How Does Organizational Culture Influence the Adoption of Research Evidence by Management Practitioners?

Juan C Cruz, Justin Blaney
Muma Business Review  •  Volume 5  •  2021  •  pp. 071-083
Using the best available evidence from multiple sources can lead to more effective management practice. However, management practitioners often make decisions based on limited evidence, mostly from personal experience and judgment. Values, beliefs, and practices may conflict with a manager’s ability to use research evidence in practice.

This systematic review suggests that an integration of the diffusion of innovations (Rogers, 1995) and planned behavior (Ajzen, 1991) theories may be used to explain the influence of values, beliefs, and practices on the adoption of research evidence by management practitioners. These cultural influence factors may be conceptualized as moderating the effects of innovation diffusion efforts on research evidence adoption behavior.

Viewing evidence-based management (EBMgt) as an innovation, organizational managers may employ innovation diffusion strategies to influence values, beliefs, and practices conducive to using research evidence in management practice. This review presents recommendations for both practitioners and scholars to facilitate EBMgt. Practitioners can promote a culture that enables evidence-based practice, use tact when presenting evidence to a skeptical audience, and form partnerships with scholars. Leaders can promote the use of evidence in their organizations, provide evidence-based practice tools and training, and use human resource practices to ensure key positions are proficient in research skills. Scholars can publish more practitioner-friendly evidence and teach business and management students research skills.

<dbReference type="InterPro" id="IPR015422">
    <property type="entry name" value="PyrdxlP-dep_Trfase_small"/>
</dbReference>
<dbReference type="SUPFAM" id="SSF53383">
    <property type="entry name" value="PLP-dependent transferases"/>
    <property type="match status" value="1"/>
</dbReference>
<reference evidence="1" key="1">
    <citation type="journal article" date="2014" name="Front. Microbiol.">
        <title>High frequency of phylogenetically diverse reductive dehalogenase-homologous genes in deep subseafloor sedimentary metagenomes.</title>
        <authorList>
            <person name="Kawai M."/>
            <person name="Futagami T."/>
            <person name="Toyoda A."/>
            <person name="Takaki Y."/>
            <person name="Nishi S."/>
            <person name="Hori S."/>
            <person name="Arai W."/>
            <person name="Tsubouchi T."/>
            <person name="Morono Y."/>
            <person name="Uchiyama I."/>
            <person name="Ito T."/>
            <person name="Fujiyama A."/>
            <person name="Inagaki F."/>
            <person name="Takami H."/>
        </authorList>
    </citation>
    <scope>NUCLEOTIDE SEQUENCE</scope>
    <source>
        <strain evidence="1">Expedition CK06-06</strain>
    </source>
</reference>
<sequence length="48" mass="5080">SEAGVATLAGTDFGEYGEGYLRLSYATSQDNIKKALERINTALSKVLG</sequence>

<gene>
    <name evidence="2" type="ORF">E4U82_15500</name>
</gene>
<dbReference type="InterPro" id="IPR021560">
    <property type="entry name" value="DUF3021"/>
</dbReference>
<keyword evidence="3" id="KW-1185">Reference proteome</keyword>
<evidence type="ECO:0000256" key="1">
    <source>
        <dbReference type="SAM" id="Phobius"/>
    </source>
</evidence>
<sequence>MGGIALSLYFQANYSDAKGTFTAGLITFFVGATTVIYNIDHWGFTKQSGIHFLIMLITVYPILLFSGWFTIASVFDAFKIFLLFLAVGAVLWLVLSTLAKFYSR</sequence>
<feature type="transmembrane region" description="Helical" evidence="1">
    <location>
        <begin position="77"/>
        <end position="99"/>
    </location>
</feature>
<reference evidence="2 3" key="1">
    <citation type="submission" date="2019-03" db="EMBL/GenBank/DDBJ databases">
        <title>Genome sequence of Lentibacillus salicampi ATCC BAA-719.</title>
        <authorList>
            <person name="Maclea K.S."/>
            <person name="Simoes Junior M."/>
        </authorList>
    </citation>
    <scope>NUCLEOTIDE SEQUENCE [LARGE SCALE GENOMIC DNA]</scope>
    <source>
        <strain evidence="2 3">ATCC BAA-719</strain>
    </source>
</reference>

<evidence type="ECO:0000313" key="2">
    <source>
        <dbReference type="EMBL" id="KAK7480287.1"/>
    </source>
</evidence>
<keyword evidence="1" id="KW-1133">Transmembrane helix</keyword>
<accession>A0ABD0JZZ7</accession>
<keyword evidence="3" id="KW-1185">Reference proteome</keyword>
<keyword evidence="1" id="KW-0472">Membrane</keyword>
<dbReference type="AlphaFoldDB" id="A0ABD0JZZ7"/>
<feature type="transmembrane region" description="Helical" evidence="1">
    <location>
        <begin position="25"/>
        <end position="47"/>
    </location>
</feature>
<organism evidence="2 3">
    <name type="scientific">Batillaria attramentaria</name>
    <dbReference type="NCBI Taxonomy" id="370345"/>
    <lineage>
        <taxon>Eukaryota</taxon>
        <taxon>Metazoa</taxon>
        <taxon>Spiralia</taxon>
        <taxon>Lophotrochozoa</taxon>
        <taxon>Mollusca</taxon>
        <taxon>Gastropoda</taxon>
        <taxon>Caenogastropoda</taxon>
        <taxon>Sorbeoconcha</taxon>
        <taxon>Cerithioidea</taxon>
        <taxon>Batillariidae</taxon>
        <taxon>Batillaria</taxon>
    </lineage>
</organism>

beliefs, diffusion of innovations, evidence-based management, planned behavior, management practitioners, organizational behavior, organizational culture, practices, systematic review, values
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